• The general rule is when snow accumulates or begins windrowing between lanes, between 1 - 1.5 inches on arterial or collector streets, and temperatures are expected to remain below freezing for the next twelve-hour period, the following streets would be plowed...

"So, we would add this language," Teutsch said, "and that would include Ohio, 9th, Belmont, Crawford, and Magnolia. Those were the streets that, when we met with the City Managers office, we felt could probably best benefit from this addition to the plan. A citizen also brought up another street that we'll have to consider, and that is Centennial."

Teutsch went on to explain his thoughts on a new draft of the snow plan.

  • Snow accumulation of greater than 1.5 inches will result in crews plowing all arterial and collector streets
  • Snow accumulations of greater than 2 inches will result in crews plowing arterial, collector, and residential streets (this is currently in the plan, but Teutsch stated that he would like it to stay in any new plan)

"Two inches is typically our cutoff. If the snowfall is less than two inches, we typically do not plow," Teutsch informed the Commission. "So, while we pre-treated the streets, and we re-treated the streets, we did not initiate plowing operations."

Mayor Hodges spoke in regards to Teutsch. "I want to make it clear to you and your staff, my intent on contacting the City Manager was to pass along the concerns that I received. It's not to assess fault. As a matter of fact, we are incredibly grateful to Public Works staff for spending their New Year's Eve and then New Years Day doing the pre-treatment. At the same time, I was doing a lot of spinning on Belmont yesterday. I appreciate the acknowledgment that maybe we can do plowing as well as the treatment."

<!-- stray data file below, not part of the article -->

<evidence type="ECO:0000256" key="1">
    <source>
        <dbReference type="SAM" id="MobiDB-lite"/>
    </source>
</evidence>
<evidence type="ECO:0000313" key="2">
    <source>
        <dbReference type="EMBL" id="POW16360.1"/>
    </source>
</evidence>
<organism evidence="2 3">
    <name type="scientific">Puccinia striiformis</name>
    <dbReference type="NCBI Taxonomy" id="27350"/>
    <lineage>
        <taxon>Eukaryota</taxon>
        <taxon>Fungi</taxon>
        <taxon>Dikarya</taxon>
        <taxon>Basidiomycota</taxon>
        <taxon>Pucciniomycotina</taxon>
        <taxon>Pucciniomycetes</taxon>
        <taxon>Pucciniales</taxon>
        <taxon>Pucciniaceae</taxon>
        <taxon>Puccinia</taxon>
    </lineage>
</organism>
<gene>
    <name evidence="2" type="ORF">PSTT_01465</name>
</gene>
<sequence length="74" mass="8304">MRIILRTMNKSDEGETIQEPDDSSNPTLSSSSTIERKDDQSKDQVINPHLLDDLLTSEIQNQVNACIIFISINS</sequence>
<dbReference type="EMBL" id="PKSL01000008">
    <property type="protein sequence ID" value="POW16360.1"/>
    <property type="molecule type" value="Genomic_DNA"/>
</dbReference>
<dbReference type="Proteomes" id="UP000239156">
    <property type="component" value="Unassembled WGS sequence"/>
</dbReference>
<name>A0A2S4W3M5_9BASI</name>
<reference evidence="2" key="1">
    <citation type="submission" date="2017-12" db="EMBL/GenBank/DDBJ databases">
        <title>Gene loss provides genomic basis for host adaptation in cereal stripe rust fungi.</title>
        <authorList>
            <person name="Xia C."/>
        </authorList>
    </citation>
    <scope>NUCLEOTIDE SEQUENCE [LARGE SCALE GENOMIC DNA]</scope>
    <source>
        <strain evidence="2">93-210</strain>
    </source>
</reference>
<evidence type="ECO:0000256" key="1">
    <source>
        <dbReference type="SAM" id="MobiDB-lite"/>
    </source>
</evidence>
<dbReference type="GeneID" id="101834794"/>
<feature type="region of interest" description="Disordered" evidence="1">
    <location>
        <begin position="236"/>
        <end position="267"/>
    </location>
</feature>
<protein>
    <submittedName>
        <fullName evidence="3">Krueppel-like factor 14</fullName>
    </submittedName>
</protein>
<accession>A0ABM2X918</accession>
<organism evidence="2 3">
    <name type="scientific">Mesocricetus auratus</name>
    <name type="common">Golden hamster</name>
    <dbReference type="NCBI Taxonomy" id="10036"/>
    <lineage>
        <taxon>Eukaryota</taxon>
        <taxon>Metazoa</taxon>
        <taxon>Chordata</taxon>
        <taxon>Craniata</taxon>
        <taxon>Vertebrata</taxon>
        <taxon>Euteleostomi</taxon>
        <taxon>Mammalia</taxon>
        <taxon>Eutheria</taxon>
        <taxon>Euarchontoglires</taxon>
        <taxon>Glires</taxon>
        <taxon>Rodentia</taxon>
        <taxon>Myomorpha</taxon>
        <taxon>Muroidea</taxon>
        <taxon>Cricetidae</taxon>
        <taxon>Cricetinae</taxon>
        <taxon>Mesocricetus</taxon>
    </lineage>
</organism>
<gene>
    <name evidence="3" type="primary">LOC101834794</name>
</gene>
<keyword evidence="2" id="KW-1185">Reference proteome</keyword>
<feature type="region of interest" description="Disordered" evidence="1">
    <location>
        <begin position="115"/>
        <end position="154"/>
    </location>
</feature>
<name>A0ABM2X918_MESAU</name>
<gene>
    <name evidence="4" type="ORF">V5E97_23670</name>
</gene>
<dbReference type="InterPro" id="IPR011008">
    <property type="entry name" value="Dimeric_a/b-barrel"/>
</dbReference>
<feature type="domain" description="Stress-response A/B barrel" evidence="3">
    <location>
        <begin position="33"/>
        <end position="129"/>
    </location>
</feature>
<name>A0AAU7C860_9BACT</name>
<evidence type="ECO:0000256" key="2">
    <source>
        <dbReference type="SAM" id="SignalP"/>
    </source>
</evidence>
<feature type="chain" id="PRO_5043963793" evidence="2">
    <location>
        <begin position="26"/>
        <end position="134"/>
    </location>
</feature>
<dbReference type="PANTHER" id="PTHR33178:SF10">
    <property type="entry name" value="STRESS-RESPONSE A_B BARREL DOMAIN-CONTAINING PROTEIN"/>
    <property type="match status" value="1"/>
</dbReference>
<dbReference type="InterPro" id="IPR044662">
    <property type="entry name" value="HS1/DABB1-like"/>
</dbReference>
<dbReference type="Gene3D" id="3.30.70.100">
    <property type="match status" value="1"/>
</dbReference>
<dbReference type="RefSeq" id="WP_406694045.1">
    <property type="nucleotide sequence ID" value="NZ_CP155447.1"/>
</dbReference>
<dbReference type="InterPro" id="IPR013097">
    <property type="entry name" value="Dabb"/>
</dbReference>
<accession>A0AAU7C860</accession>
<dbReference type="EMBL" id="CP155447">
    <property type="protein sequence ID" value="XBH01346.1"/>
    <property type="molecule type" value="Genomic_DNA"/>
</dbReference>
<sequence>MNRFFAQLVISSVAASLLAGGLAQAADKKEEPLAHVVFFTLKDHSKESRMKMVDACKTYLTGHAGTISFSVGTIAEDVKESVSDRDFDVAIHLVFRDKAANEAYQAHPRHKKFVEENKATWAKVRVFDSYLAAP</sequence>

Before the discussion was over, Mayor Hodges had one more concern.

"It would also be helpful, too, if citizens knew what to expect. Just in terms of if we have X amount of snow, Y is going to happen. Certain expectations might be completely unrealistic given our resources, but if you can set it up so that people know that the minute a quarter of an inch of snow is on the ground, we aren't getting out the snowplows. It would be helpful to simplify the plan so that people know what to expect."

Teutsch agreed. "I didn't mention it, but I will since it was brought up. The Public Works Department currently is missing thirteen employees. We were fortunate that we got several workers from the Sanitation crew, who had already been working on the holiday, to come out and assist us on New Year's Day. We got another one from Engineering. So, we appreciate the extra support that we did get."

City Manager Schrage commended the Public Works Director, as well. "I appreciate Jim and his staff willingness to plan ahead of time and to debrief us and adjust the plan as needed. I do think that this particular situation tested our threshold. When we had the conversation about two inches, it was warm out and we were speculating. The other thing I would tell you is that traffic safety is the primary concern. We weren't receiving reports of stranded vehicles and accidents and traffic safety issues. It was more a matter of convenience and drivability and that type of thing. We'll continue to monitor and adapt."